• Wayfarer
    8.3k
    There is a lot of confusion (one might say 'cross-pollination') between metaphysics as a sub-discipline within philosophy, and metaphysics as a publishing-industry catch-all for squishier occult interests.Jack-N

    :up: Absolutely correct. 'Metaphysics' is shorthand for 'anything vaguely spiritual'. Accordingly most criticism is criticism of 'anything I think is vaguely spiritual (and don't like).' This is further complicated by the generally anti-religion undercurrent in secular culture (which a lot of the time really has no idea what it's negating.)

    I think discussion of metaphysics in philosophy ought to be oriented with respect to Aristotle - after all, the term was invented in relation to his writing. That doesn't mean slavishly worshipping Aristotle as the supreme philosopher (as the medievals tended to do) but at least developing some understanding of the lexicon and general outlook of metaphysics in the mainstream philosophical tradition. Otherwise, it invariably veers off into homespun syncretism, on the one hand, or uninformed ridicule, on the other.
  • Gnomon
    47
    Substance is what has properties, so you can't really describe it by referring to what properties it has.Metaphysician Undercover

    Aristotle found it difficult to pin down "substance" to a single definition, so he gave two candidates : Platonic "Form" and Physical "Matter". Material substance is what our senses are attuned to. But Form (information) as a substance is detected only by our sixth sense of Reason (pattern recognition).

    " Aristotle analyses substance in terms of form and matter. The form is what kind of thing the object is, and the matter is what it is made of. ... "
    https://plato.stanford.edu/entries/substance/

    So, when I asked what substance Matter is made of, I was not referring to its physical substance, but to its formal substance : the cause of physical properties. In my personal Theory of Everything, I call that essence of both Matter and Energy "EnFormAction" : the power to enform. It's a simple concept, but so far from conventional scientific understanding, that it requires lots of explanation to dispel knee-jerk reactions. It's a secular theory that combines ancient philosophical & religious notions (First Cause, Divine Will) with cutting-edge science (Information Theory, Quantum Mechanics).

    EnFormAction http://bothandblog3.enformationism.info/page23.html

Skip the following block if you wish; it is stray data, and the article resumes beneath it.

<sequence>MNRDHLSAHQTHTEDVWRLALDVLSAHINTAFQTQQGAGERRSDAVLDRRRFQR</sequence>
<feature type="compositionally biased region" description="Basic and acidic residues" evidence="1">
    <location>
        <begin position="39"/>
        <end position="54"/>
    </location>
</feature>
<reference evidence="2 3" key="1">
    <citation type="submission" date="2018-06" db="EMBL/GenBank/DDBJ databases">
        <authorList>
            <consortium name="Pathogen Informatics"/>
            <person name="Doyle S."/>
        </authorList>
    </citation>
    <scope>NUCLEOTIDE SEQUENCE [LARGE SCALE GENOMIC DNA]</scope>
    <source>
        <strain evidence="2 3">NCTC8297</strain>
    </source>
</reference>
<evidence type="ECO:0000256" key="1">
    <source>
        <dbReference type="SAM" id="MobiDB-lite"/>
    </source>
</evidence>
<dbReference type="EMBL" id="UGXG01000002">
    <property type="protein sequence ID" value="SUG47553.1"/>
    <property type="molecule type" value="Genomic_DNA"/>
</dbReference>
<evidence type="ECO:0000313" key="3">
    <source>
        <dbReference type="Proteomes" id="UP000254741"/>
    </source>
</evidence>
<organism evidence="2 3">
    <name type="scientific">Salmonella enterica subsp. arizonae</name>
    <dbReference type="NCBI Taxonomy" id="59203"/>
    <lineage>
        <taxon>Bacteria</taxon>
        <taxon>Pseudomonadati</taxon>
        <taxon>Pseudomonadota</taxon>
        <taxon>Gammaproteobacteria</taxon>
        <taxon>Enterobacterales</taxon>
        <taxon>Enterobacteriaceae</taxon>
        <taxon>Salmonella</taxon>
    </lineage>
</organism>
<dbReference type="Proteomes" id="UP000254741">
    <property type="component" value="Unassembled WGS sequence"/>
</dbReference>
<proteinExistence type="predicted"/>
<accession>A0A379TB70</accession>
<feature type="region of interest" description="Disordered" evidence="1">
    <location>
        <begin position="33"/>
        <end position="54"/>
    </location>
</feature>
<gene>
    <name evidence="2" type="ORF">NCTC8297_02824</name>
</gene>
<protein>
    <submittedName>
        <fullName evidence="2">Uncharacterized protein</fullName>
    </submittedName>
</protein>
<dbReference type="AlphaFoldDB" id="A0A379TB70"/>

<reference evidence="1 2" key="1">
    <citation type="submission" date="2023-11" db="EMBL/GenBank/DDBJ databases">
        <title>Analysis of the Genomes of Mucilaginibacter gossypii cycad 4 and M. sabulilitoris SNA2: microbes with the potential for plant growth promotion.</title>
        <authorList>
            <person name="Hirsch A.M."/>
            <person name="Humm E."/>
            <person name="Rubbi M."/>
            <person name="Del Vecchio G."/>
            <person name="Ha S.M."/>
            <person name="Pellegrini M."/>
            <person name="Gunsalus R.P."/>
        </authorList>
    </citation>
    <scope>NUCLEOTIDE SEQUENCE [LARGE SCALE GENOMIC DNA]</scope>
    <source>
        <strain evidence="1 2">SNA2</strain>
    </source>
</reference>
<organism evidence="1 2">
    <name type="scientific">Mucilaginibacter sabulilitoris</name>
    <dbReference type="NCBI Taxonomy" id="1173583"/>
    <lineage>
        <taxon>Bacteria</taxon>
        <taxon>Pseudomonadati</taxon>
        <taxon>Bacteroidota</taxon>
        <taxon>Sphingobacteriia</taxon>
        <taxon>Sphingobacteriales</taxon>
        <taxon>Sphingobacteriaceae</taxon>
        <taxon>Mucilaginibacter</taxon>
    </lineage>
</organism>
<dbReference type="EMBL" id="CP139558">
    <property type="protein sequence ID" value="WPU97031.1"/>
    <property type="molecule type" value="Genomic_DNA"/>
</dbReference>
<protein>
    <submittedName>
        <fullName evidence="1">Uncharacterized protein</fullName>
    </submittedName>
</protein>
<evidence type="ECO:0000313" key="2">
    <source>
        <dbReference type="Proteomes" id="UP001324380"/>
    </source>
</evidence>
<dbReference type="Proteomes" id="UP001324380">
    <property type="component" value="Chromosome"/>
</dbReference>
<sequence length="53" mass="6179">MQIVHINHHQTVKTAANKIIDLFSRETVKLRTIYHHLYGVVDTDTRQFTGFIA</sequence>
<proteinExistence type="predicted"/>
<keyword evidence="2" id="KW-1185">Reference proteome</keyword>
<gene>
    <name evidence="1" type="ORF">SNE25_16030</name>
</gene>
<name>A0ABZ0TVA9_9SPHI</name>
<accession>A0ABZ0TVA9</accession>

• Metaphysician Undercover
    6k

    If I understand you correctly, you are saying that if a thing has physical existence, there is a cause of its existence, what you call "the cause of physical properties". After all, having physical properties is the same as having physical existence. This cause is what you call EnFormAction.
  • Wayfarer
    8.3k
    I call that essence of both Matter and Energy "EnFormAction" : the power to enform. It's a simple concept, but so far from conventional scientific understanding, that it requires lots of explanation to dispel knee-jerk reactions. It's a secular theory that combines ancient philosophical & religious notions (First Cause, Divine Will) with cutting-edge science (Information Theory, Quantum Mechanics).Gnomon

    Interesting. But how do you allow for intelligence? What is it that recognises concepts? And what are concepts? Is that intelligence something you think is a product of evolution?
  • Wayfarer
    8.3k
    Aristotle found it difficult to pin down "substance" to a single definition, so he gave two candidates : Platonic "Form" and Physical "Matter". Material substance is what our senses are attuned to. But Form (information) as a substance is detected only by our sixth sense of Reason (pattern recognition).Gnomon

    One point of caution is that the Aristotelian term that was translated as 'substance' was Ousia which is nothing like 'substance' in the every day sense.

    The term οὐσία is an Ancient Greek noun, formed on the feminine present participle of the verb εἰμί, eimí, i.e., "to be, I am". In Latin, it was translated as essentia or substantia.

    If ousia doesn't refer to 'a' being, it's because it refers to the 'concept of man' rather than 'this or that man'. But again, it's nothing like 'substance' in the modern sense, nor is it anything like the modern conception of matter.
  • Pattern-chaser
    1.8k
    Personally, I'm comfortable with A. W. Moore's take on it, from his book, The Evolution of Modern Metaphysics: "Metaphysics is the most general attempt to make sense of things."Jack-N

    Thanks for that!Excellent. :smile:
  • Gnomon
    47
    If I understand you correctly, you are saying that if a thing has physical existence, there is a cause of its existence, what you call "the cause of physical properties". After all, having physical properties is the same as having physical existence. This cause is what you call EnFormAction.Metaphysician Undercover